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Michael Bright: Where RMBS can take sustainable investing

The term ESG was mentioned in about 20% of corporate earnings calls last year

ESG investing — that is “environmental, social and governance” money management — goes by many monikers. Some call it “sustainable investing,” others “impact investing.” The United Nations, which coined the term two decades ago in the wake of the Enron and Exxon Valdez scandals, sometimes refers to it as “inclusive investing.” All these phrases imply that capitalism can consider factors outside of quarterly earnings when making investment decisions.

Others are less sanguine about the movement. Unfettered free market advocates view it as misguided. Elon Musk has used his Twitter megaphone to call ESG “the devil incarnate.” Recently, the Financial Times, while pointing out that the term “ESG” was mentioned in almost 20% of corporate earnings calls last year, simultaneously said ESG’s ambiguity has set it up for a “reckoning.”

Rhetoric aside, here are some facts

The Securities and Exchange Commission has begun the process of developing mandated disclosure regimes for funds that consider ESG factors in their marketing material. Millennial and Gen Z investors have been voting with their wallets, demanding that ESG-like items are incorporated into investment decisions. The market has seen a major increase in corporate board focus on the issue, as well as investment funds offering ESG products.

Consider how much the estimates of dollar-based ESG assets range — from tens of trillions to nearly a hundred trillion — depending on the source. This massive variation demonstrates the current market’s inability to successfully quantify (or even define) what exactly we mean by those three magic letters.

Where is ESG investing going next?

What does ESG’s growth and current ubiquity mean for residential MBS markets?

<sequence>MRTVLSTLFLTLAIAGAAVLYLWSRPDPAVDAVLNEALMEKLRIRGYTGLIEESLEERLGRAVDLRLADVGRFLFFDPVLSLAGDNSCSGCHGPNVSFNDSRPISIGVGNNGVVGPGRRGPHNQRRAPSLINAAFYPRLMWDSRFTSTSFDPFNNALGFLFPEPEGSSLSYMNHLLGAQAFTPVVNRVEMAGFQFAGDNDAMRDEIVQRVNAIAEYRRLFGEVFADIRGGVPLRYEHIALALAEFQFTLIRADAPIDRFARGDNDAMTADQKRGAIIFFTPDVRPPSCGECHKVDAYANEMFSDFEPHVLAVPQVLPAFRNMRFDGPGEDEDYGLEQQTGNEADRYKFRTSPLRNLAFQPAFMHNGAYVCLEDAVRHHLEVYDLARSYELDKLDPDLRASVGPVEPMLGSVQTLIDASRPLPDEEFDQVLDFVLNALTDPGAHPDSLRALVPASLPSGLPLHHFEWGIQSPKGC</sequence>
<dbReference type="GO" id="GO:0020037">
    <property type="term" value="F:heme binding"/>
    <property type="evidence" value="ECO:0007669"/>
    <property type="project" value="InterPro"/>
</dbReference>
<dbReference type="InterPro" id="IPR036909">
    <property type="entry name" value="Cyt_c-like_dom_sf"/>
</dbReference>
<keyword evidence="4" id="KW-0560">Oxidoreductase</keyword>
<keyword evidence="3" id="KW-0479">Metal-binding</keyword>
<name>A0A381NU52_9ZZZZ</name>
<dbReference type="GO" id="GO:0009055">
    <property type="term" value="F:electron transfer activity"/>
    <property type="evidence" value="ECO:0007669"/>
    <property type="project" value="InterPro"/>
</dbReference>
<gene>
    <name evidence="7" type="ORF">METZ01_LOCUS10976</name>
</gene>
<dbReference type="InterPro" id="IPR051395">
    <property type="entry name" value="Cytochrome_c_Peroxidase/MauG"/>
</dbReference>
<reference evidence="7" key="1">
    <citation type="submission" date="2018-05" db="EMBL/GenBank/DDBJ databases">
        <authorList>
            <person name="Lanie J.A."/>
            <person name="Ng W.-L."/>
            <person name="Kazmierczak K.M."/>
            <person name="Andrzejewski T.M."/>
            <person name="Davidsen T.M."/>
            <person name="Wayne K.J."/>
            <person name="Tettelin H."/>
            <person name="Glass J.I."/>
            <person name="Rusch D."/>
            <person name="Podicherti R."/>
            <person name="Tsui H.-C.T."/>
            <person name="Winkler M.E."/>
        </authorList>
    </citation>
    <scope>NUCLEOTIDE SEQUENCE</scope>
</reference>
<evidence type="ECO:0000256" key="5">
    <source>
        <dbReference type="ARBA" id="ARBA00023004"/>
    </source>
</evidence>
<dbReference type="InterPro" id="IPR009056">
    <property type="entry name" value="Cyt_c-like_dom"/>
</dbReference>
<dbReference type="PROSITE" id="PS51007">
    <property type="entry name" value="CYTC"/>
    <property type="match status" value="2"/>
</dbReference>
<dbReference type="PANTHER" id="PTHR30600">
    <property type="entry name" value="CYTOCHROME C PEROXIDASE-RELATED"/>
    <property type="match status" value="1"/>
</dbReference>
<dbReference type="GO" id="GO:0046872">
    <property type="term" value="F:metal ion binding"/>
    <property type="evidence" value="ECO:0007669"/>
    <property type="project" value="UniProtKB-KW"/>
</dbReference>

When thinking about ESG in RMBS, right now there are three considerations that can help the mortgage market properly capitalize on the momentum behind the ESG movement. If done responsibly, ESG and RMBS should coexist in a positive, self-reinforcing, meaningful way, and one that establishes the residential mortgage market as a best practices leader in the movement overall.

To get there, first, Residential Mortgage-Backed Security (RMBS) issuers, investors, and rating agencies should avoid trying to boil the ocean. The E, S and G components are all very different, and at times unwieldy. Sometimes these factors are in outright tension with one another. Is affordable housing construction that requires trees to be torn down a social good, or not? Care needs to be taken so that the market doesn’t bite off more than it can chew.

The RMBS market should break ESG factors down and analyze them one at a time. Environmental (E) metrics are currently the most advanced. RMBS issuers and investors analyze not only environment hazard risks, like homes being in flood or wildfire zones, but also collateral features that have a positive environmental impact like solar panels. Data like the percentage of loans in a pool with LEED or Energy Star certifications, for example, are also good places to continue building a market.